NATIONAL AFFAIRS by Peter KelleherNews Weekly
Floating reasons to build our submarines here
, May 23, 2015
Now that Defence Minister Kevin Andrews has made a commitment to support the naval shipbuilding industry in Australia, it is opportune to consider the technical, economic and strategic reasons to build in Australia the submarines that are to replace the ageing Collins-class boats.
It is a salient fact that Australians have been historically, and continue to be, high achievers when it comes to technical innovation.
The refrigerator (yes, the fridge), the underwater torpedo, the black-box flight recorder, the electric drill, the ultrasound, Wi-Fi, the bionic ear, the pacemaker ... Need I go on?
And now, with the closures of our local car manufacturing facilities, there has never been a better time to put the abundance of highly skilled workers to work who might otherwise become dependent on Centrelink.
The strategic reasons pile up too.
Maintaining a naval shipbuilding capability is vital to preserving the sovereignty of Australia. Yet, as it is, Australia runs the risk of a capability gap. Former Defence Materiel Organisation boss Warren King recently described the situation as an “emergency”.
The Department of Defence has considered extending the life of the Collins-class submarines but realised that the cost would be prohibitive and the outcome would not redress the increasing capability differential between our submarines and the more modern submarines operating in our region. And at the end of a huge spend we would be left with the same ageing out-of-date boats we have today.
While the price of building a submarine in Australia may be higher than building them overseas, the build is only a third of the total cost, when maintenance and other costs are taken into account.
Since the future submarine program was announced, $3.004 billion has been spent on keeping our Collins-class boats in the water. And the cost to the taxpayer into the future is estimated at $100 million per year per boat (not factoring the fact that on average, the RAN has only two boats at sea at any given time).
So, given we need new boats and quickly, once we have found an international design partner to meet our needs, we should immediately sign a build contract for four off-the-shelf submarines from that design house.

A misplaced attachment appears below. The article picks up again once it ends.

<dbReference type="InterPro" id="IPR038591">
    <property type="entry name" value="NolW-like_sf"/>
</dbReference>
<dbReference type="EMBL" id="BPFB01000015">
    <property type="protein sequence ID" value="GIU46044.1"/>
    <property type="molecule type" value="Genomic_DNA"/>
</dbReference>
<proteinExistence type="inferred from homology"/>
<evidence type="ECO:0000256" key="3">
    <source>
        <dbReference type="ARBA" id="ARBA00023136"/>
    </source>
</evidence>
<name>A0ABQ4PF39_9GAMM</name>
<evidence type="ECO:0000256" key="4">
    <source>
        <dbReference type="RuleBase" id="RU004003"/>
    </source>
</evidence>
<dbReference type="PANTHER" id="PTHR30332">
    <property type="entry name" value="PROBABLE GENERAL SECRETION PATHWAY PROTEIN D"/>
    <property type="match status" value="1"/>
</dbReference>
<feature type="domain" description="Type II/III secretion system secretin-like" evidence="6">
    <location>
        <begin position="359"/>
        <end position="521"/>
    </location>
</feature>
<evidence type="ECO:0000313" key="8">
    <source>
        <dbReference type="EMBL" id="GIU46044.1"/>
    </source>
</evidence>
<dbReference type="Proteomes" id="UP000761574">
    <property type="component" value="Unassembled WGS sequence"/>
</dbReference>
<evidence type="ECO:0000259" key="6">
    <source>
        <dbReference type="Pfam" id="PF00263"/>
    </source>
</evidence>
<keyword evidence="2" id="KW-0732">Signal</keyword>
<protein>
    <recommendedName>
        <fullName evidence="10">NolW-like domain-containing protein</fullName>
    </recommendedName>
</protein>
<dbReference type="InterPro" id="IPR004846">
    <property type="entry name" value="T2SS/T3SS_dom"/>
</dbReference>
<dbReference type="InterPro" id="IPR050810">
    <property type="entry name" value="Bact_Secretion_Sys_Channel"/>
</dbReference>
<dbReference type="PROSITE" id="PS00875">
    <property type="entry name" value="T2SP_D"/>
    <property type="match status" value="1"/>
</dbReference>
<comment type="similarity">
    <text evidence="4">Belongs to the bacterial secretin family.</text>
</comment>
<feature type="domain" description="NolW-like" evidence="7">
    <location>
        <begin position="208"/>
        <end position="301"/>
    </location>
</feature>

The idea is to go with the chosen partner’s proven at-sea platform with minimal changes; only those required to meet legislative requirements and to integrate the Mk 48 torpedo and harpoon. This will allow a gradual retirement of the Collins-class boats and bring into service submarines that are much more up-to-date technologically at a much quicker rate.
And, as the off-the-shelf models come into operation, in the background we will be designing and preparing to build our “aspirational” boats.
One advantage of building an off-the-shelf submarine, beginning in 2016, would be that RAN personnel would be evaluating the technologies of the selected partner much sooner than otherwise and it would allow plenty of time to enable design feedback into the “aspirational” boats being progressively designed at an orderly pace in the background.
The technical case for ordering existing designs in the first place is unanswerable. Any problems found during construction, testing and sea trials are best sorted out with full access to the partner’s design and support personnel and their sub-supplier’s design and development teams.
So, while the first conventional submarine is being designed in detail, the Australian build program will already be under way.
The interim boats will warm up the welding equipment and reestablish a local Australian submarine assembly capability in Adelaide using a known product. Not mixing two unfamiliar activities (a new design with a new build) will ease the way to rebuilding local capacity. The interim build would also allow for the future submarine program’s technology transfer.
Moreover the similarities between the interim and “aspirational” capability in terms of component make-up will allow local production houses to be selected and prepared early. The logistic support arrangements can thus be put in place sooner, which should help to “future proof” the maintenance of the submarine force.
If the Collins-class boats can be retired four years earlier through a one-per-year build of interim boats, we would come close to covering the costs of each interim boat built.
This might involve the decommissioning of one Collins-class submarine and placing another in an “operational pause”. The decommissioned boat would be stripped for spares.
With only four Collins-class boats operating, and improvements cancelled, as much as $250 million of the submarine operating budget could be diverted annually to fund the first batch of new boats. Over time, as new submarines are delivered and additional Collins-class boats retired, the interim solution could end up cost neutral – four interim boats at no cost.
Building submarines locally means better control of the project, providing a deep understanding of how they operate, which is essential to reducing maintenance time and costs. Maintenance requires workers with specialist skills; and the workers that learn these skills can be same workers who build the submarines in the first place.